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Research duo discover first instance of non-human primates whispering to each other

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Posted September 26, 2013
Psychology researchers Rachel Morrison and Diana Reiss of The City University of New York have discovered the first instance of non-human primates whispering to one another. In their paper published in Zoo Biology, the two describe how they recorded vocalizations of captive tamarin monkeys and found that when threatened they sometimes revert to whispering to one another to avoid being overheard.
cotton-top tamarin
A Cotton-top tamarin at Schwerin Zoo. Credit: Harald Hoyer / Wikipedia.
 

Whispering is a common strategy used by people to communicate with one or more people while simultaneously trying to avoid having others hear. Other animals have been found to lower the volume of their communications as well under certain circumstances, but never before has any primate other than humans been found to do so. In this new effort, the discovery was inadvertent.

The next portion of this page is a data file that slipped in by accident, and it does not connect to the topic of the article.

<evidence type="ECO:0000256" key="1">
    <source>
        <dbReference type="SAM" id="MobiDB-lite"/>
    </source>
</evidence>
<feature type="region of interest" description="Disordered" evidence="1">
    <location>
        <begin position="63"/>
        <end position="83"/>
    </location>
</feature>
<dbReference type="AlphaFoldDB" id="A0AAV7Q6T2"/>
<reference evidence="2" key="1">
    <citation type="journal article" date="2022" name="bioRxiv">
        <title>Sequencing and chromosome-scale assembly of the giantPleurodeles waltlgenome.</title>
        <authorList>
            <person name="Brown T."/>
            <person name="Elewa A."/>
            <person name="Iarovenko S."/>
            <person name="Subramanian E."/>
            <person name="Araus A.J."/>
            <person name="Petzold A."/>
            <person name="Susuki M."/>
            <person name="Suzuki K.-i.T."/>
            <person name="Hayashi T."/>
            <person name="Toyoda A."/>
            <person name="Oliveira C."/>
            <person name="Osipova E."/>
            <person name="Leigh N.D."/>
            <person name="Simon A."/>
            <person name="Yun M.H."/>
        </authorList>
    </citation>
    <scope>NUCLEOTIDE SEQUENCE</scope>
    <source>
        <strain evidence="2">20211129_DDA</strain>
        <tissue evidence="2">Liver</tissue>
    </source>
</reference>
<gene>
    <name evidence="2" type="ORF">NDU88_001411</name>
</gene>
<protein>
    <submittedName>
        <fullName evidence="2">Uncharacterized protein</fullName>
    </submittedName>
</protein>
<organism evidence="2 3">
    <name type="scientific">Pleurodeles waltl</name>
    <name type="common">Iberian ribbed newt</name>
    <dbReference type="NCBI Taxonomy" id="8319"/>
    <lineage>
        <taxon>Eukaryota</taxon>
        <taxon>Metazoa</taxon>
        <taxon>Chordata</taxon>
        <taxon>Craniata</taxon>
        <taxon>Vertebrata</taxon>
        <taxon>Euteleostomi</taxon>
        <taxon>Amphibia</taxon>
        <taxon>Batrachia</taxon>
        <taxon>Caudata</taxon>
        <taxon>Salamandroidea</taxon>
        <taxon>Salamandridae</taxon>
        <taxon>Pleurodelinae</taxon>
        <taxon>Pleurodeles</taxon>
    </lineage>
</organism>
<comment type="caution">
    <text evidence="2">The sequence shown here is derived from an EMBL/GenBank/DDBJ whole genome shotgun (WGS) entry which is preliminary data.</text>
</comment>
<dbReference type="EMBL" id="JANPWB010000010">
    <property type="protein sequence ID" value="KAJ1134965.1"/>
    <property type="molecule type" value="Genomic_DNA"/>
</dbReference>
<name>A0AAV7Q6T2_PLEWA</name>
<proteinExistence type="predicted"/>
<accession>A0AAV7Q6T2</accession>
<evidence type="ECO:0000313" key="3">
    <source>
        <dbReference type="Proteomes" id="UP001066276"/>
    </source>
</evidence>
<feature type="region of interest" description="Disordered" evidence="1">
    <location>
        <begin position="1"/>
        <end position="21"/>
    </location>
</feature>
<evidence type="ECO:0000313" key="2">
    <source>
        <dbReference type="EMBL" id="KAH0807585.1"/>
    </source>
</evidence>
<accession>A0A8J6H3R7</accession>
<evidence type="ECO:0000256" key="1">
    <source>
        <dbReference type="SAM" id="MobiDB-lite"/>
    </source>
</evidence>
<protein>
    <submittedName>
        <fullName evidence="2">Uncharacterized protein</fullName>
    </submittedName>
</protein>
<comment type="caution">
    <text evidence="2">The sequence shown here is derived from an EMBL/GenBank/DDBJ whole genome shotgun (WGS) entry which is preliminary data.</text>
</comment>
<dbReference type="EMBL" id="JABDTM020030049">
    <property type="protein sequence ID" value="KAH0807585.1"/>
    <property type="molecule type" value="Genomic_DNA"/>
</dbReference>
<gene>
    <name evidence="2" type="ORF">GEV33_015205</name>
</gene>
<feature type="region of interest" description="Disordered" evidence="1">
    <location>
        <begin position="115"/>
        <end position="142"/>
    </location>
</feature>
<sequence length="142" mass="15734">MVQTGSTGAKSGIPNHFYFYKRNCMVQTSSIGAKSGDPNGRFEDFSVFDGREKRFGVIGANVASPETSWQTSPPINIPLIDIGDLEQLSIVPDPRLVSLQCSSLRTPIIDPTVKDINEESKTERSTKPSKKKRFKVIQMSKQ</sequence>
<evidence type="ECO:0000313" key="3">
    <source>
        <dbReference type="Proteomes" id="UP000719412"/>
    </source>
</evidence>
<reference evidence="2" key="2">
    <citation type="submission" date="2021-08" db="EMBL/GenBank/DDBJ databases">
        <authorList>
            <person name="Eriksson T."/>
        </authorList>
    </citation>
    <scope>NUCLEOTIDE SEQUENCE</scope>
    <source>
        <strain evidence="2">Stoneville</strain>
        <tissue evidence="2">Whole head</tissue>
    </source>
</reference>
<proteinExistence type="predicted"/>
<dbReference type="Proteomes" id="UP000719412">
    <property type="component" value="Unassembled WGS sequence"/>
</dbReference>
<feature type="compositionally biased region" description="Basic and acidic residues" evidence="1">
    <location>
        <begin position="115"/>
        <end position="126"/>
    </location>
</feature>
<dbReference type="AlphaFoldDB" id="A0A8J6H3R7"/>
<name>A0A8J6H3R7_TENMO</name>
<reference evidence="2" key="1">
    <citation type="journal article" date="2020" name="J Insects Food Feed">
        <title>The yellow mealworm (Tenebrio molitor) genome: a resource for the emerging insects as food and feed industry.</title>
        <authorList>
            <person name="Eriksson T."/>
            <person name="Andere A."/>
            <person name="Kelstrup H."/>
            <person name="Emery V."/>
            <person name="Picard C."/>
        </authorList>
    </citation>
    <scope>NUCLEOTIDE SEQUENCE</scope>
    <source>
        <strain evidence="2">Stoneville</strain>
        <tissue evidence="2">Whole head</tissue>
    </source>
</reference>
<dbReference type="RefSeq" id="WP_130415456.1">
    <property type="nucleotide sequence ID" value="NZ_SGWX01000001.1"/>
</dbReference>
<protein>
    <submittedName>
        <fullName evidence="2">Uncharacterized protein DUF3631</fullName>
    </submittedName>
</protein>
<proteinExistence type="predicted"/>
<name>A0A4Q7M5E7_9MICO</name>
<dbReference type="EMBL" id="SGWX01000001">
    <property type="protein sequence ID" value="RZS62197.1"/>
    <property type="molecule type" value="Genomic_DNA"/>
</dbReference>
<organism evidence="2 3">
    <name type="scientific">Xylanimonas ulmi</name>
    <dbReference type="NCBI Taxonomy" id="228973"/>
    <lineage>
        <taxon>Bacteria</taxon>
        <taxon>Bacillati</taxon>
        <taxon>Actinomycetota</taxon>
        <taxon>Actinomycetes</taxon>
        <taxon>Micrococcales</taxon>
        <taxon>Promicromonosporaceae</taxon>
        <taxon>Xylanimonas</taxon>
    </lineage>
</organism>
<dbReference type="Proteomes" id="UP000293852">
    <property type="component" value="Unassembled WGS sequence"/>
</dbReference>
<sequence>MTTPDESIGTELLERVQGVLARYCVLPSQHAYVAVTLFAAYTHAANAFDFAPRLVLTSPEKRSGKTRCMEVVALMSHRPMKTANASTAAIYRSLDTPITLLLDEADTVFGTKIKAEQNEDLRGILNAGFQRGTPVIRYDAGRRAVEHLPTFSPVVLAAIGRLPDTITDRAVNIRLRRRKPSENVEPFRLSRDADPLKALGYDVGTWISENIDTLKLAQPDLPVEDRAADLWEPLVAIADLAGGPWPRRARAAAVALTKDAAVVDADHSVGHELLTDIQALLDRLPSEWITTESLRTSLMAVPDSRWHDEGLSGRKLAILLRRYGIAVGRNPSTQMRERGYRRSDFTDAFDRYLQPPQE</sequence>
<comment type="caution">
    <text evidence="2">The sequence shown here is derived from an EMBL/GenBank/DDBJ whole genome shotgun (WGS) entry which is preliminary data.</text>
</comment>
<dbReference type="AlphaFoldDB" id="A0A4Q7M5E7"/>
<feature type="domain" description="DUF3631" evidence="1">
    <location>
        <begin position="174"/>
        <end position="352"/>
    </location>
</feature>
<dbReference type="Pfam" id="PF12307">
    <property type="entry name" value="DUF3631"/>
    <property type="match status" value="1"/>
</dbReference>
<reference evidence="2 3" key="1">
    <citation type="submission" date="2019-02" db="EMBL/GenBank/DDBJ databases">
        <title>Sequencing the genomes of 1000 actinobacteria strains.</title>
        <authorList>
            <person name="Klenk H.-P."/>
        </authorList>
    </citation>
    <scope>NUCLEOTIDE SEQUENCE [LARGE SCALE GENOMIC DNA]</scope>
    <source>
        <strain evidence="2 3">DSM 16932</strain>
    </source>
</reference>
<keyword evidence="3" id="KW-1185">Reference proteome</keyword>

The two researchers were studying cotton-top tamarins at New York’s Central Park zoo, hoping to learn more about the kinds of calls the monkeys make to one another under different circumstances. Prior research had found that tamarins are capable of vocalizing a wide range of noises. Morrison and Reiss were most interested in what are known as mobbing calls—sounds members of a group make to confuse or intimidate predators.

 

Read more at: Phys.org

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